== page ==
The role of GNSS infrastructure in the monitoring of atmospheric water vapor

Szabolcs Rózsa, Tamás Weidinger, András Zénó Gyöngyösi, Ambrus Kenyeres

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5 Citations (Scopus)


The observations of the Global Navigation Satellite Systems (GNSS) are affected by various systematic error sources. These effects are usually eliminated in positioning applications using a suitable processing technique. With the emerging active GNSS networks, it became possible to use the GNSS infrastructure for monitoring various parameters of the atmosphere. One of these error sources is the delaying effect of the troposphere due to the atmospheric masses including the water vapor, too. The observed tropospheric delays can be used for monitoring the water vapor content of the troposphere. In several regions of the world GNSS derived products are already used on a routine basis for numerical weather prediction. With the establishment of the active, GNSS network in Hungary, it became feasible to quantify and monitor the precipitable water vapor (PW) in the atmosphere. The advantage of this solution is the high spatial (approx. 60 km) and temporal (hourly, sub-hourly) resolution of the observations. This paper introduces the near real-time processing system of GNSS observations in Hungary. The hourly observations of 35 Hungarian permanent GNSS reference stations are processed. This network is extended beyond the territory of Hungary with some 50 stations covering Eastern and Central Europe. The estimation of the PW from the zenith wet tropospheric delay (ZWD) is carried out in near-real time. Firstly, the zenith hydrostatic delays are subtracted from the estimated total delays. Afterwards, the wet delays are scaled to precipitable water vapor content. Among the well known global models, some local models are also introduced to compute the scaling factor between the zenith wet delay and the PW. The GPS derived PW values are validated by radiosonde observations over Central Europe, and they are also compared with some numerical weather model estimations, too. The results show, that the estimated PW values agree with the radiosonde observations with the accuracy of slightly more than 1 mm in terms of standard deviation and a bias of 1 mm.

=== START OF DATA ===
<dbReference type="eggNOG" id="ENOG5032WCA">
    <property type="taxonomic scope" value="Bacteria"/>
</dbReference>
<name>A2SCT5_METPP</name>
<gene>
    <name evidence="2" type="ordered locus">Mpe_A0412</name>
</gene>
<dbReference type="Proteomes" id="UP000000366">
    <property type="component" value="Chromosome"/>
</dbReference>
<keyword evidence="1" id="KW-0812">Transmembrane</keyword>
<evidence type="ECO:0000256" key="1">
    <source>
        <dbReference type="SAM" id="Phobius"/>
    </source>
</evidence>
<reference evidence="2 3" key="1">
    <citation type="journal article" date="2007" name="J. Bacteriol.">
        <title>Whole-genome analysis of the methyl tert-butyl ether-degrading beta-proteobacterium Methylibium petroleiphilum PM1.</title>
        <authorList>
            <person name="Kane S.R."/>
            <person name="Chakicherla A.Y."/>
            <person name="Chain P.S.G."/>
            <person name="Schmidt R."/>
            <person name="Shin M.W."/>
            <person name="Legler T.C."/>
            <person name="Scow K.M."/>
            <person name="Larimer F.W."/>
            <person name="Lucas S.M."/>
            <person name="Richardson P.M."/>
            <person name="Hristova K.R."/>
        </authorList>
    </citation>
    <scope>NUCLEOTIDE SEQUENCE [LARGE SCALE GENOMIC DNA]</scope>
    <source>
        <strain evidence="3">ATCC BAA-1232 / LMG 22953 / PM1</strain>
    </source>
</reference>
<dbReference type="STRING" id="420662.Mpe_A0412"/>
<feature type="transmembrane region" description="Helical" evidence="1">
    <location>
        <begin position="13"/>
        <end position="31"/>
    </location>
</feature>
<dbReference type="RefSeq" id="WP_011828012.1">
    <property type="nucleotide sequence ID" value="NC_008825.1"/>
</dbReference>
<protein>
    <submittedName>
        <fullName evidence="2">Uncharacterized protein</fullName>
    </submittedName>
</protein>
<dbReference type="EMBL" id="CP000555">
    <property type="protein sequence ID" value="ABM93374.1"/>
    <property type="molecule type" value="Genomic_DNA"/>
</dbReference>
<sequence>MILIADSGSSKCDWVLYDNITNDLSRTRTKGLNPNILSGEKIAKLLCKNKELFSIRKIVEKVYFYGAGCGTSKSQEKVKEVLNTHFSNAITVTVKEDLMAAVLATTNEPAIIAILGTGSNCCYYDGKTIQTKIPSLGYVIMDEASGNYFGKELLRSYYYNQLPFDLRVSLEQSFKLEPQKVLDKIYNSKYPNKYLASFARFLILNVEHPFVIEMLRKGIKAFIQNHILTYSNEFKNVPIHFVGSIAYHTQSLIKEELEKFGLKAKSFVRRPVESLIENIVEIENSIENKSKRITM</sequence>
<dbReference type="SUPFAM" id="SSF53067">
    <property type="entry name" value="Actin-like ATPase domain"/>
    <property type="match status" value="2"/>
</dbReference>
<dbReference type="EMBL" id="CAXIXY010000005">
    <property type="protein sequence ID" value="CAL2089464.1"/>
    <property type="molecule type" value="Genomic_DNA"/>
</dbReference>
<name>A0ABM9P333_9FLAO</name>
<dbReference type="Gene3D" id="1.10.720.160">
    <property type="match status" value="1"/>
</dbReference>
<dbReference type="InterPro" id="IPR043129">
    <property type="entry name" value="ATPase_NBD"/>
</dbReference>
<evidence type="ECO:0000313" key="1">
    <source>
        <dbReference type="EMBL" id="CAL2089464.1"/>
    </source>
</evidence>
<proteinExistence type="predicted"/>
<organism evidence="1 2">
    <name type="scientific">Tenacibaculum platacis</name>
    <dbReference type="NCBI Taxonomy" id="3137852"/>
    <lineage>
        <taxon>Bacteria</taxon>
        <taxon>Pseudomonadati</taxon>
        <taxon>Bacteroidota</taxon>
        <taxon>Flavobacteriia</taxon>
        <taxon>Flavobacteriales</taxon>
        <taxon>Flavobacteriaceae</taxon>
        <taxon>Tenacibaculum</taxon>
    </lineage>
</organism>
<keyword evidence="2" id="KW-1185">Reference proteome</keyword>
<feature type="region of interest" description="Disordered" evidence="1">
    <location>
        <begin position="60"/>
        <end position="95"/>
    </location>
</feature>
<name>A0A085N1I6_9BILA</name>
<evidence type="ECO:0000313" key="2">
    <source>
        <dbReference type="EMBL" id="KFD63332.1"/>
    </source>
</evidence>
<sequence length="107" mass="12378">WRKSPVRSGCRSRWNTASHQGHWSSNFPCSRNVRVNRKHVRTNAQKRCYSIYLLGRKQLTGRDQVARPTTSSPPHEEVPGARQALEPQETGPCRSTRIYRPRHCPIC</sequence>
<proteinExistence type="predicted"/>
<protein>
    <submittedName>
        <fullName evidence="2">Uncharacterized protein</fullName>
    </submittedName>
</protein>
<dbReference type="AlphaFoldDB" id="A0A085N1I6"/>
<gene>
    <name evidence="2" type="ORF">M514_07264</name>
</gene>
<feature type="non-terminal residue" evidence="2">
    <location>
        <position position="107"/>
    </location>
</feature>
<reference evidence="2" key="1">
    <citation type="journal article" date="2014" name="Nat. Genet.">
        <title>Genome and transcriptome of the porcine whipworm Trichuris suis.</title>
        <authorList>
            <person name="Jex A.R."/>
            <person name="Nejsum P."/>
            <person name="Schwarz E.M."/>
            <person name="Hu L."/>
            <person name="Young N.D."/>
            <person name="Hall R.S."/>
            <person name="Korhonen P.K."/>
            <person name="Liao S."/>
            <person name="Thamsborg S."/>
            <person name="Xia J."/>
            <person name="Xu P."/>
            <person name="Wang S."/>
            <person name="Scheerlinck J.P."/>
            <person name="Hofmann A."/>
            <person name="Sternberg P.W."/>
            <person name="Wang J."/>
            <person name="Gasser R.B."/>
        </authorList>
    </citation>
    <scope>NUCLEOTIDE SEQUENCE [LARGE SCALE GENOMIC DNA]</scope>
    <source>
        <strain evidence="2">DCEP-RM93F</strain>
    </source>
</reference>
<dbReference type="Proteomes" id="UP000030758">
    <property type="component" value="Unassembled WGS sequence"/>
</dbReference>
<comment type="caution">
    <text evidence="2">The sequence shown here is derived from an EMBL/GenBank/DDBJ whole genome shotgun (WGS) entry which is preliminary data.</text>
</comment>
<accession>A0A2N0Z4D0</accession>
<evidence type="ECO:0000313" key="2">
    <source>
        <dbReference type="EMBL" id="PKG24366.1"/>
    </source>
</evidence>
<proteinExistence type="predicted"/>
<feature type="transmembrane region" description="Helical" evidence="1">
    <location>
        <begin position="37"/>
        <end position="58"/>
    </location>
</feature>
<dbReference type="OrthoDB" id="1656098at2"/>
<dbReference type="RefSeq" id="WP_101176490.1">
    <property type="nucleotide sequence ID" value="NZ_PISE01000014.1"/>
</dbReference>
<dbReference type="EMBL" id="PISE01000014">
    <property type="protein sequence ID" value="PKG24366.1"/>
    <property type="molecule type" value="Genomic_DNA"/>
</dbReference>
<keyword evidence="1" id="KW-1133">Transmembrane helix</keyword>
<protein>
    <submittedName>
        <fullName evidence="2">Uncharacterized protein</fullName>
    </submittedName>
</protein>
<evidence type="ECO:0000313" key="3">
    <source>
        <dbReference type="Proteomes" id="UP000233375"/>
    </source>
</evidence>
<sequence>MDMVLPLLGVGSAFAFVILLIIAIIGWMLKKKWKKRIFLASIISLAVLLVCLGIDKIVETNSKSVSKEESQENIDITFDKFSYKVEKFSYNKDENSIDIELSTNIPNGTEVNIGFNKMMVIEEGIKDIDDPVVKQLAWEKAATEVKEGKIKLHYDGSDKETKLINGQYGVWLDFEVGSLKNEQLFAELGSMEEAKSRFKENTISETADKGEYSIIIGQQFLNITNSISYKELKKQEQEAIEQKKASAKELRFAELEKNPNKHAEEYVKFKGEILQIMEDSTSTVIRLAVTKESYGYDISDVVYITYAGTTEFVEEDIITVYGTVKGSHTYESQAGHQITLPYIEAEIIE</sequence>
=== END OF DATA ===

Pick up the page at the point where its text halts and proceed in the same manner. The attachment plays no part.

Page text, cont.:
Original languageEnglish
Pages (from-to)1-20
Number of pages20
Issue number1
Publication statusPublished - Jan 1 2012



  • Numerical weather prediction
  • Precipitable water
  • Radiosonde observations
  • Tropospheric water vapor

ASJC Scopus subject areas

  • Atmospheric Science

Cite this

Rózsa, S., Weidinger, T., Gyöngyösi, A. Z., & Kenyeres, A. (2012). The role of GNSS infrastructure in the monitoring of atmospheric water vapor. Idojaras, 116(1), 1-20.